Continue to bite on the gauze placed in your extraction site for 30 minutes, maintaining firm pressure. Change the gauze every ten minutes, making sure to wet it before placement, until the bleeding stops (at which time gauze can be removed completely). A little blood can mix with your saliva and look like a lot of blood. If the oozing is thick, continue to bite on gauze or a wet tea bag until the bleeding stops. Keep your head elevated. Most importantly, for 48 hours following your extraction, DO NOT SMOKE, SPIT, USE A STRAW, DRINK CARBONATED BEVERAGES, OR ALCOHOL, AND AVOID STRENEOUS EXERCISE. Avoid blowing your nose and sneezing (if you must sneeze, do so with your mouth open to prevent any sinus damage) for the first week. These activities can dislodge the blood clot and result in a very painful dry socket, for which there is no cure.
Begin taking your prescribed pain medication before the local anesthetic wears off. Take your medication with food if it causes nausea. Obey the warnings on the medication bottle including avoiding alcohol and driving while taking your medication.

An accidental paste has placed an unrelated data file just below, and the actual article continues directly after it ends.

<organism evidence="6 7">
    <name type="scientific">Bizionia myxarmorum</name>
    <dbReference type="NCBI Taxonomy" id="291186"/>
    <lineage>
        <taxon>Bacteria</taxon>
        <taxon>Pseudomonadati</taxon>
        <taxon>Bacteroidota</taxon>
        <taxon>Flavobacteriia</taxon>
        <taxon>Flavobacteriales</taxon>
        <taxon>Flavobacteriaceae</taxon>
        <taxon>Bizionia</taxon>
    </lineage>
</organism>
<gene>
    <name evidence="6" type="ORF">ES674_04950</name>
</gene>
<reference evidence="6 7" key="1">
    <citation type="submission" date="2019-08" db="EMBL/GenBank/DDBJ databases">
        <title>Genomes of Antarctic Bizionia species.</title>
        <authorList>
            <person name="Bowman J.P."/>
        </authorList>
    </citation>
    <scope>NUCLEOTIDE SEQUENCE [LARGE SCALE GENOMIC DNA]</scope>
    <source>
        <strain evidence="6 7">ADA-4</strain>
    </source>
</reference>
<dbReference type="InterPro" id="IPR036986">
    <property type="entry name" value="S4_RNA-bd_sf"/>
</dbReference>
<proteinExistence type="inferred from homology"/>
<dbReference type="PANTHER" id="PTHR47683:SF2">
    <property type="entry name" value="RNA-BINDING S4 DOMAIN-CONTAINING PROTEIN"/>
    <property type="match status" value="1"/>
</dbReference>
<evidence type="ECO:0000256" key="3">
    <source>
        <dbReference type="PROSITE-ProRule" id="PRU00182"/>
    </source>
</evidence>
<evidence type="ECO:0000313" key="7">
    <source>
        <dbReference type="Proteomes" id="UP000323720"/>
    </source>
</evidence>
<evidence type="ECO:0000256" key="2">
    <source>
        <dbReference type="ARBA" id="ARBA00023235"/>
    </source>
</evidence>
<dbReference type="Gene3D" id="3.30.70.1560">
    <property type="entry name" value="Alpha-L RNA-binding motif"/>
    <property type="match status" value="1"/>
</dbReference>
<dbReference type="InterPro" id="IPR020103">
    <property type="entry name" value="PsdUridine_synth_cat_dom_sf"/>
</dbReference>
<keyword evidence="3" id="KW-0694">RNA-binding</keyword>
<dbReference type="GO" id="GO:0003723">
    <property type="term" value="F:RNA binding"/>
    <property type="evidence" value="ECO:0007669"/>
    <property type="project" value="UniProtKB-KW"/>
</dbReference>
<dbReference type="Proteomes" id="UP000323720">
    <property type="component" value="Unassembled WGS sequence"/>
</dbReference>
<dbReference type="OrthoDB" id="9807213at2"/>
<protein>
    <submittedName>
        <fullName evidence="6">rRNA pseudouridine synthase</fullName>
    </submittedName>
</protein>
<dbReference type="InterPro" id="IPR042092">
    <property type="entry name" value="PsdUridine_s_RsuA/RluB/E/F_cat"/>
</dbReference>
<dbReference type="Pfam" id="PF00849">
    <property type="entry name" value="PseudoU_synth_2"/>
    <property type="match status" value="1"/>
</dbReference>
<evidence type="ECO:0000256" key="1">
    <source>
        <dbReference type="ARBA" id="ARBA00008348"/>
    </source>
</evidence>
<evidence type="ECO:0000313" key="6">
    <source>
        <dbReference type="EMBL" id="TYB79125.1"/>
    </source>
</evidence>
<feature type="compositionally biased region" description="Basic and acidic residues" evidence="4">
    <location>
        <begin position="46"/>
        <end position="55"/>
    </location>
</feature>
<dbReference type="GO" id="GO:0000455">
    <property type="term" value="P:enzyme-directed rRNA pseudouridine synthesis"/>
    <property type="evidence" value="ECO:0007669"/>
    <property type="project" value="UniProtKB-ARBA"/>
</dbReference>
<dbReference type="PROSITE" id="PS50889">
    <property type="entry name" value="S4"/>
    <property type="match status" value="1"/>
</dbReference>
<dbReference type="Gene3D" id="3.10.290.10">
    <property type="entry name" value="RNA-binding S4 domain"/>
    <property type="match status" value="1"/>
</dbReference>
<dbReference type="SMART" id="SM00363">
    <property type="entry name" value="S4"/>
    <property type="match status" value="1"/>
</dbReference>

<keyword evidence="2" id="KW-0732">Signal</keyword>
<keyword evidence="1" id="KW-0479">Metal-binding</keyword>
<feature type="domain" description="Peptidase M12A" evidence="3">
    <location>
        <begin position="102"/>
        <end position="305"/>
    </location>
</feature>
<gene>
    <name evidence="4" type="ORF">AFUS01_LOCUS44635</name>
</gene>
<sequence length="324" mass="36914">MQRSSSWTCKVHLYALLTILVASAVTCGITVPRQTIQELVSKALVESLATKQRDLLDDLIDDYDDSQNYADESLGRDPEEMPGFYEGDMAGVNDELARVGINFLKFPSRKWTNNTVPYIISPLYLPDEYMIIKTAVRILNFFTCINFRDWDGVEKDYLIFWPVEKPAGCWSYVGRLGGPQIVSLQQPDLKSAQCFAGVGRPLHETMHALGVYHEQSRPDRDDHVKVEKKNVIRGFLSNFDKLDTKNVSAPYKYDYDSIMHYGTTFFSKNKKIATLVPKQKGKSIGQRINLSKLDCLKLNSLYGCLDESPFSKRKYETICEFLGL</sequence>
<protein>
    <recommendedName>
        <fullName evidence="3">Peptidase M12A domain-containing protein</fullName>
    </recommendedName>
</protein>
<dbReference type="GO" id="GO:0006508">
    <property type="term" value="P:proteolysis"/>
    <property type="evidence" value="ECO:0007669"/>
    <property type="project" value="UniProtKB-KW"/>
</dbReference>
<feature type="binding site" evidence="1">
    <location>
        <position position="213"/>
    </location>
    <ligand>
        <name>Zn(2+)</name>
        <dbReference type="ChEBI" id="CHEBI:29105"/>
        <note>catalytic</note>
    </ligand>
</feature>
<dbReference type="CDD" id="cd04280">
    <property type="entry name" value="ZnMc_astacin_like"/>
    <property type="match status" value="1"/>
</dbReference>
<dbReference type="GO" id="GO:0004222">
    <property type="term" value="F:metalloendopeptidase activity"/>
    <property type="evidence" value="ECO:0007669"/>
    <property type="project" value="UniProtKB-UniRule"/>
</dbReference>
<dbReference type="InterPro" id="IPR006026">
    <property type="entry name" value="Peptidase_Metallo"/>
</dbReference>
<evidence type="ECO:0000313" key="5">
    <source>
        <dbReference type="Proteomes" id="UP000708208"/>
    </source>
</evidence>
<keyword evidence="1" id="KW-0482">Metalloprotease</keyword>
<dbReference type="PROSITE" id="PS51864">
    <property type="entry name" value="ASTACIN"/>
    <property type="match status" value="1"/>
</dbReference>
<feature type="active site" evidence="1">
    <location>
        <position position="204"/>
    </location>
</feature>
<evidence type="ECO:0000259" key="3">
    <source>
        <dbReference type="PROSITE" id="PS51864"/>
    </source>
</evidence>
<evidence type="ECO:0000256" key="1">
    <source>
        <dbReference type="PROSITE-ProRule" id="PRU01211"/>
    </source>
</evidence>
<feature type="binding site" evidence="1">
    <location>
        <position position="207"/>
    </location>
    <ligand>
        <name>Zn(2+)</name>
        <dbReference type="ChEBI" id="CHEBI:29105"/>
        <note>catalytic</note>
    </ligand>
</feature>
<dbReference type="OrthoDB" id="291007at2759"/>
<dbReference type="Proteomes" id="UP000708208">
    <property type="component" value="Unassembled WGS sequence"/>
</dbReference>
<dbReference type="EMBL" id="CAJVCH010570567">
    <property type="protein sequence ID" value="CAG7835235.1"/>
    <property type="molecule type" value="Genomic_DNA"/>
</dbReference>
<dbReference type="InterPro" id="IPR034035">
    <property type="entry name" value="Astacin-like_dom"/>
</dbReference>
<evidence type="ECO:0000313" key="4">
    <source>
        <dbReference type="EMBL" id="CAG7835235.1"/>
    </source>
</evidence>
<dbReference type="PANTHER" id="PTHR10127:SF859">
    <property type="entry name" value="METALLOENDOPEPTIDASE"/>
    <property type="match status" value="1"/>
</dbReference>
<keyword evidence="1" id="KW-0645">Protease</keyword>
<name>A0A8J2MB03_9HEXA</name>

DO NOT rinse your mouth or brush your teeth for 8 hours following your extractions. After 8 hours, you may brush gently, avoiding the area of surgery, and then begin warm salt-water rinses (one tsp. in an 8 ounce glass of water) repeating 4 times a day, especially after meals, for one week.
SWELLING, BRUISING, JAW STIFFNESS
There are four things that you can expect to experience after your surgery: minor bleeding (1-2 days), slowly improving pain (1-5 days), tightness of jaw (up to 2 weeks), and swelling (up to 1 week).
- Swelling: apply ice packs to face in area of extraction for 30 minutes on, then 10 minutes off for the first 24 hours following surgery. After the first 24 hours, discontinue ice and use a heating pad or moist heat compress to bring the swelling down.
- Bruising: Bruising may occur around the head and neck. It will disappear in 7-10 days.
- Jaw Stiffness: Sore jaw muscles will improve in 5-10 days, limit the opening of your mouth and avoid chewing gum.
Sutures (stitches) need to be removed in 5-7 days following placement unless otherwise instructed.
Your diet for the first day will consist of soft, cold foods such as: jello, pudding, yogurt, applesauce, milk shakes, cottage cheese, or ice cream. Soup is fine at room temperature. Use the side of your mouth opposite of the extraction site(s) to chew.
CALL THE OFFICE
If you need to make an appointment for suture removal, have uncontrolled bleeding, increased swelling, fever, or pain that begins on the 3rd or 4th day after surgery.